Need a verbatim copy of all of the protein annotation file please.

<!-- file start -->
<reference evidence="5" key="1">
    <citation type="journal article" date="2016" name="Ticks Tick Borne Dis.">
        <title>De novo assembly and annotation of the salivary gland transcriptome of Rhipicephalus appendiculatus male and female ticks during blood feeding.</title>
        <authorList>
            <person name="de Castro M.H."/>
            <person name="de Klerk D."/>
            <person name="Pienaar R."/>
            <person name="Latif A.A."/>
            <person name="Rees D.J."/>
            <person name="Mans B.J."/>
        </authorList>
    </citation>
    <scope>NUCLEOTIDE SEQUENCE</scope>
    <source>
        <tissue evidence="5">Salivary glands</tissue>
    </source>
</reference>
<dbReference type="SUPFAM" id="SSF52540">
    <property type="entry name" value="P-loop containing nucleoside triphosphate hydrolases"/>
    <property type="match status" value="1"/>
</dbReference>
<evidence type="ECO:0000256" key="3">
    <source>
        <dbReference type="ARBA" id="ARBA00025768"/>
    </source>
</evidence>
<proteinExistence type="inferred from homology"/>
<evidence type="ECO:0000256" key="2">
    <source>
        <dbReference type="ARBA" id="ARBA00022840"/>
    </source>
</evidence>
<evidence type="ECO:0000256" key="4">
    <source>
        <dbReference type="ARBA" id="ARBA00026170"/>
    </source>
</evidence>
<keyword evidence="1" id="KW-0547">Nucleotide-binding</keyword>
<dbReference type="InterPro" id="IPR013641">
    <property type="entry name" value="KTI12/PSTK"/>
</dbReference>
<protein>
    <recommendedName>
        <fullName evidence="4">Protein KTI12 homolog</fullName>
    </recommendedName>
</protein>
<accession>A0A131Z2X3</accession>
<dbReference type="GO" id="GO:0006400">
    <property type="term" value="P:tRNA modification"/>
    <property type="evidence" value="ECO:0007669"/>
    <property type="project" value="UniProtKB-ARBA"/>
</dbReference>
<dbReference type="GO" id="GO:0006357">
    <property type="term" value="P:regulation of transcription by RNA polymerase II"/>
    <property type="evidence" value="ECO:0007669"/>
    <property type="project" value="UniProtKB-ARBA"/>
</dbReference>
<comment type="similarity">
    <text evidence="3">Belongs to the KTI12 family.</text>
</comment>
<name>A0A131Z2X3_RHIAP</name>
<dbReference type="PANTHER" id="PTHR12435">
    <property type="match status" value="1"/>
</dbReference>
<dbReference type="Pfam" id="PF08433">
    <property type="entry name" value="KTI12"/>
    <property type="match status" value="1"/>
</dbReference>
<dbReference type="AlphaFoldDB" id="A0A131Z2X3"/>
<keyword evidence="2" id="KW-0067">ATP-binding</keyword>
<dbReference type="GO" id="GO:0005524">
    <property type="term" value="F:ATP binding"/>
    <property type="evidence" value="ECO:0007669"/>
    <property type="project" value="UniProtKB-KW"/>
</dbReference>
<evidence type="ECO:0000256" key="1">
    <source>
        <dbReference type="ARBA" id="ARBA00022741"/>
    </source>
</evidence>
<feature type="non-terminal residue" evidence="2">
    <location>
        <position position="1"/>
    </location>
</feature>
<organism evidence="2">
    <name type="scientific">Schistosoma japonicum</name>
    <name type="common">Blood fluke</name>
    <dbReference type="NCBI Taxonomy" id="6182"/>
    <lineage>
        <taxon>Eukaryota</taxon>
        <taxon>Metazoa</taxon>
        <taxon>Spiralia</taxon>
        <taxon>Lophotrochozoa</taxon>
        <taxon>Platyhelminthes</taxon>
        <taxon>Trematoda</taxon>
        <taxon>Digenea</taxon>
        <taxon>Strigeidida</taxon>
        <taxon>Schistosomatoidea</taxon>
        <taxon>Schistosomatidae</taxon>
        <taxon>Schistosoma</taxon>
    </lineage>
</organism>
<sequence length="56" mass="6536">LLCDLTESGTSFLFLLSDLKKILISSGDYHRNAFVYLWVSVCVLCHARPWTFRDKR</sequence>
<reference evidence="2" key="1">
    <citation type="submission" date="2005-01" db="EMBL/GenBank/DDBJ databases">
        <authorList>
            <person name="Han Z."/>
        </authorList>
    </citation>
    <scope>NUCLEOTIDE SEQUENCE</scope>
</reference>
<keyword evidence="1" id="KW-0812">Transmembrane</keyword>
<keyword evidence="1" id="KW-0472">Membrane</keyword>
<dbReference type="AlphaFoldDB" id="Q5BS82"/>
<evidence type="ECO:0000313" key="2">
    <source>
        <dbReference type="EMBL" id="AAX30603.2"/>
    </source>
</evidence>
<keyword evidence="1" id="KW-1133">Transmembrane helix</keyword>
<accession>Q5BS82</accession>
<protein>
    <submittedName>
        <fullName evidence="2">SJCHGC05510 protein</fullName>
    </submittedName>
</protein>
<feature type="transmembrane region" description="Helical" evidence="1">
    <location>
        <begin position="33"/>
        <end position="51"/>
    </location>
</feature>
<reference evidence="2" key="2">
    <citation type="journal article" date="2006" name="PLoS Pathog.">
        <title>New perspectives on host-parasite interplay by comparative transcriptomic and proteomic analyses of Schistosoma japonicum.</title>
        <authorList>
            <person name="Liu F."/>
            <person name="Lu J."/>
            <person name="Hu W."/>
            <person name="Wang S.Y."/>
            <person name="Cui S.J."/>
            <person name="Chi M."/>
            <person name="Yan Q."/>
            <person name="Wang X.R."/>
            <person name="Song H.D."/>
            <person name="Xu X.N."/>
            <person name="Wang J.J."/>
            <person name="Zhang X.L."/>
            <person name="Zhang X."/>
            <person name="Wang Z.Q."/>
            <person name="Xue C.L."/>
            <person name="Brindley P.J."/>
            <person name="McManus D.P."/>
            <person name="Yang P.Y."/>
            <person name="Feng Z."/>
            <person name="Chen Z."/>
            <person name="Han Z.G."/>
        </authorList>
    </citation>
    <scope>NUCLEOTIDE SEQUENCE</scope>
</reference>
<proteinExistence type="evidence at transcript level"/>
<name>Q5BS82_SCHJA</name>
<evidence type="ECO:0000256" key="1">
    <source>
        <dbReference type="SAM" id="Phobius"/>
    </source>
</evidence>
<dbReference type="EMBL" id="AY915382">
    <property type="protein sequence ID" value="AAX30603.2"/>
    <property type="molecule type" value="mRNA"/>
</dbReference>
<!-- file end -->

<reference evidence="5" key="1">
    <citation type="journal article" date="2016" name="Ticks Tick Borne Dis.">
        <title>De novo assembly and annotation of the salivary gland transcriptome of Rhipicephalus appendiculatus male and female ticks during blood feeding.</title>
        <authorList>
            <person name="de Castro M.H."/>
            <person name="de Klerk D."/>
            <person name="Pienaar R."/>
            <person name="Latif A.A."/>
            <person name="Rees D.J."/>
            <person name="Mans B.J."/>
        </authorList>
    </citation>
    <scope>NUCLEOTIDE SEQUENCE</scope>
    <source>
        <tissue evidence="5">Salivary glands</tissue>
    </source>
</reference>
<dbReference type="SUPFAM" id="SSF52540">
    <property type="entry name" value="P-loop containing nucleoside triphosphate hydrolases"/>
    <property type="match status" value="1"/>
</dbReference>
<evidence type="ECO:0000256" key="3">
    <source>
        <dbReference type="ARBA" id="ARBA00025768"/>
    </source>
</evidence>
<proteinExistence type="inferred from homology"/>
<evidence type="ECO:0000256" key="2">
    <source>
        <dbReference type="ARBA" id="ARBA00022840"/>
    </source>
</evidence>
<evidence type="ECO:0000256" key="4">
    <source>
        <dbReference type="ARBA" id="ARBA00026170"/>
    </source>
</evidence>
<keyword evidence="1" id="KW-0547">Nucleotide-binding</keyword>
<dbReference type="InterPro" id="IPR013641">
    <property type="entry name" value="KTI12/PSTK"/>
</dbReference>
<protein>
    <recommendedName>
        <fullName evidence="4">Protein KTI12 homolog</fullName>
    </recommendedName>
</protein>
<accession>A0A131Z2X3</accession>
<dbReference type="GO" id="GO:0006400">
    <property type="term" value="P:tRNA modification"/>
    <property type="evidence" value="ECO:0007669"/>
    <property type="project" value="UniProtKB-ARBA"/>
</dbReference>
<dbReference type="GO" id="GO:0006357">
    <property type="term" value="P:regulation of transcription by RNA polymerase II"/>
    <property type="evidence" value="ECO:0007669"/>
    <property type="project" value="UniProtKB-ARBA"/>
</dbReference>
<comment type="similarity">
    <text evidence="3">Belongs to the KTI12 family.</text>
</comment>
<name>A0A131Z2X3_RHIAP</name>
<dbReference type="PANTHER" id="PTHR12435">
    <property type="match status" value="1"/>
</dbReference>
<dbReference type="Pfam" id="PF08433">
    <property type="entry name" value="KTI12"/>
    <property type="match status" value="1"/>
</dbReference>
<dbReference type="AlphaFoldDB" id="A0A131Z2X3"/>
<keyword evidence="2" id="KW-0067">ATP-binding</keyword>
<dbReference type="GO" id="GO:0005524">
    <property type="term" value="F:ATP binding"/>
    <property type="evidence" value="ECO:0007669"/>
    <property type="project" value="UniProtKB-KW"/>
</dbReference>
<evidence type="ECO:0000256" key="1">
    <source>
        <dbReference type="ARBA" id="ARBA00022741"/>
    </source>
</evidence>
<feature type="non-terminal residue" evidence="2">
    <location>
        <position position="1"/>
    </location>
</feature>
<organism evidence="2">
    <name type="scientific">Schistosoma japonicum</name>
    <name type="common">Blood fluke</name>
    <dbReference type="NCBI Taxonomy" id="6182"/>
    <lineage>
        <taxon>Eukaryota</taxon>
        <taxon>Metazoa</taxon>
        <taxon>Spiralia</taxon>
        <taxon>Lophotrochozoa</taxon>
        <taxon>Platyhelminthes</taxon>
        <taxon>Trematoda</taxon>
        <taxon>Digenea</taxon>
        <taxon>Strigeidida</taxon>
        <taxon>Schistosomatoidea</taxon>
        <taxon>Schistosomatidae</taxon>
        <taxon>Schistosoma</taxon>
    </lineage>
</organism>
<sequence length="56" mass="6536">LLCDLTESGTSFLFLLSDLKKILISSGDYHRNAFVYLWVSVCVLCHARPWTFRDKR</sequence>
<reference evidence="2" key="1">
    <citation type="submission" date="2005-01" db="EMBL/GenBank/DDBJ databases">
        <authorList>
            <person name="Han Z."/>
        </authorList>
    </citation>
    <scope>NUCLEOTIDE SEQUENCE</scope>
</reference>
<keyword evidence="1" id="KW-0812">Transmembrane</keyword>
<keyword evidence="1" id="KW-0472">Membrane</keyword>
<dbReference type="AlphaFoldDB" id="Q5BS82"/>
<evidence type="ECO:0000313" key="2">
    <source>
        <dbReference type="EMBL" id="AAX30603.2"/>
    </source>
</evidence>
<keyword evidence="1" id="KW-1133">Transmembrane helix</keyword>
<accession>Q5BS82</accession>
<protein>
    <submittedName>
        <fullName evidence="2">SJCHGC05510 protein</fullName>
    </submittedName>
</protein>
<feature type="transmembrane region" description="Helical" evidence="1">
    <location>
        <begin position="33"/>
        <end position="51"/>
    </location>
</feature>
<reference evidence="2" key="2">
    <citation type="journal article" date="2006" name="PLoS Pathog.">
        <title>New perspectives on host-parasite interplay by comparative transcriptomic and proteomic analyses of Schistosoma japonicum.</title>
        <authorList>
            <person name="Liu F."/>
            <person name="Lu J."/>
            <person name="Hu W."/>
            <person name="Wang S.Y."/>
            <person name="Cui S.J."/>
            <person name="Chi M."/>
            <person name="Yan Q."/>
            <person name="Wang X.R."/>
            <person name="Song H.D."/>
            <person name="Xu X.N."/>
            <person name="Wang J.J."/>
            <person name="Zhang X.L."/>
            <person name="Zhang X."/>
            <person name="Wang Z.Q."/>
            <person name="Xue C.L."/>
            <person name="Brindley P.J."/>
            <person name="McManus D.P."/>
            <person name="Yang P.Y."/>
            <person name="Feng Z."/>
            <person name="Chen Z."/>
            <person name="Han Z.G."/>
        </authorList>
    </citation>
    <scope>NUCLEOTIDE SEQUENCE</scope>
</reference>
<proteinExistence type="evidence at transcript level"/>
<name>Q5BS82_SCHJA</name>
<evidence type="ECO:0000256" key="1">
    <source>
        <dbReference type="SAM" id="Phobius"/>
    </source>
</evidence>
<dbReference type="EMBL" id="AY915382">
    <property type="protein sequence ID" value="AAX30603.2"/>
    <property type="molecule type" value="mRNA"/>
</dbReference>